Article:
The encrypted home directory feature of Ubuntu is especially useful with laptops, where if it is lost one probably doesn't want others to have access to data. Unfortunately it messes up ssh access with public keys.

Key authentication is a very useful feature of ssh that I use all the time. It lets me avoid constantly typing in passwords and is more secure than password authentication. It works by storing authorized public keys (by default) in ~/.ssh/authorized_keys which of course gets encrypted with the rest. Therefore one can only log in using ssh if a local session already exists and has mounted the encrypted directory.

The easiest way to avoid this is to set up ssh access as usual, with the keyfile inside the encrypted home, then copy the file over to the unencrypted directory. Thereafter ssh logins are possible with or without other open sessions. (Just remember to update both files if they need changes.)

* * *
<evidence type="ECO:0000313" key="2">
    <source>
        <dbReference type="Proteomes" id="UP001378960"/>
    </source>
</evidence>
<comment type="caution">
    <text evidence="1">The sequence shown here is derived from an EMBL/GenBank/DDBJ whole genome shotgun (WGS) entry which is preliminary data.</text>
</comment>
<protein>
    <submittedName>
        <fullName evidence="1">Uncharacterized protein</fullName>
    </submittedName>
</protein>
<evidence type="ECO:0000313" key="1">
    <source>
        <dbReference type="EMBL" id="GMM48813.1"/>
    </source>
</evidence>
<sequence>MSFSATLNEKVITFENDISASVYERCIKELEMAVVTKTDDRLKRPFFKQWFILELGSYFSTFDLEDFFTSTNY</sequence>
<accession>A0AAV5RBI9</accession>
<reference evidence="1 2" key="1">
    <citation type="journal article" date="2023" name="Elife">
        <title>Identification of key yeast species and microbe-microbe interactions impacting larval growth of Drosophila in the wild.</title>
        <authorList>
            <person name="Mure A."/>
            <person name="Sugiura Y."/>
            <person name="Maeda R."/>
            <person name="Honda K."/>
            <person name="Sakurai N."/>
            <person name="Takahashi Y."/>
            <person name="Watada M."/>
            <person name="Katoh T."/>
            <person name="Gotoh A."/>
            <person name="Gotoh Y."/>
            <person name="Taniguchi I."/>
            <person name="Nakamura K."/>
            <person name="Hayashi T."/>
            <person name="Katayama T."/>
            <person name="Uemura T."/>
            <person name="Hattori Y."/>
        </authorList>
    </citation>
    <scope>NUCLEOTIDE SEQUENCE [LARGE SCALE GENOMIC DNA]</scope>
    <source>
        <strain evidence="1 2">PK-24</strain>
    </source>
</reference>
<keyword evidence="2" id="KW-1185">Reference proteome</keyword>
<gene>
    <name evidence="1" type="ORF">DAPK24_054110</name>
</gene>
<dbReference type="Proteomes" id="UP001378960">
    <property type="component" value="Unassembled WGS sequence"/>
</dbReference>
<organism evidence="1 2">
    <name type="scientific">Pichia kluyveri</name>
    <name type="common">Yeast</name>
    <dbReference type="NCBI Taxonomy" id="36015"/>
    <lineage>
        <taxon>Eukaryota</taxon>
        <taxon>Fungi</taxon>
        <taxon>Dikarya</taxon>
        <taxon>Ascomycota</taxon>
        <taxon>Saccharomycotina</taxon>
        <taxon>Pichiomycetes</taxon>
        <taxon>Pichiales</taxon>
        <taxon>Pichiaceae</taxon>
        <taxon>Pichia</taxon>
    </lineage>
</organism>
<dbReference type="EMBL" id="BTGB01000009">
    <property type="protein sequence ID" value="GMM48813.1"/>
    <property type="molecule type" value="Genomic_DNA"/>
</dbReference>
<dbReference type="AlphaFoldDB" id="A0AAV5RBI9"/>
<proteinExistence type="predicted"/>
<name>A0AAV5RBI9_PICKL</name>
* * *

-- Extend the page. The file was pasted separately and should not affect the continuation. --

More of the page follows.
To copy the file one needs to log out of any graphical sessions and have an open command line either though ssh or a local prompt (e.g. using Ctrl+Alt+F1). The keyfile can then be copied outside the home:

cp ~/.ssh/authorized_keys /tmp/

The encrypted home can be unmounted (but there should be no programs running that need it):

umount.ecryptfs_private && cd

The latter command moves to the mostly empty directory that holds the encrypted filesystem. The directory was write protected on my system, so writes need to be enabled next:

chmod +w ~

With that out of the way, the .ssh subdirectory can be created and the keyfile can be copied over:

mkdir .ssh
chmod 700 .ssh
mv /tmp/authorized_keys .ssh/

Now the encrypted filesystem can be remounted - though a log out + log in would also do the trick:

mount.ecryptfs_private && cd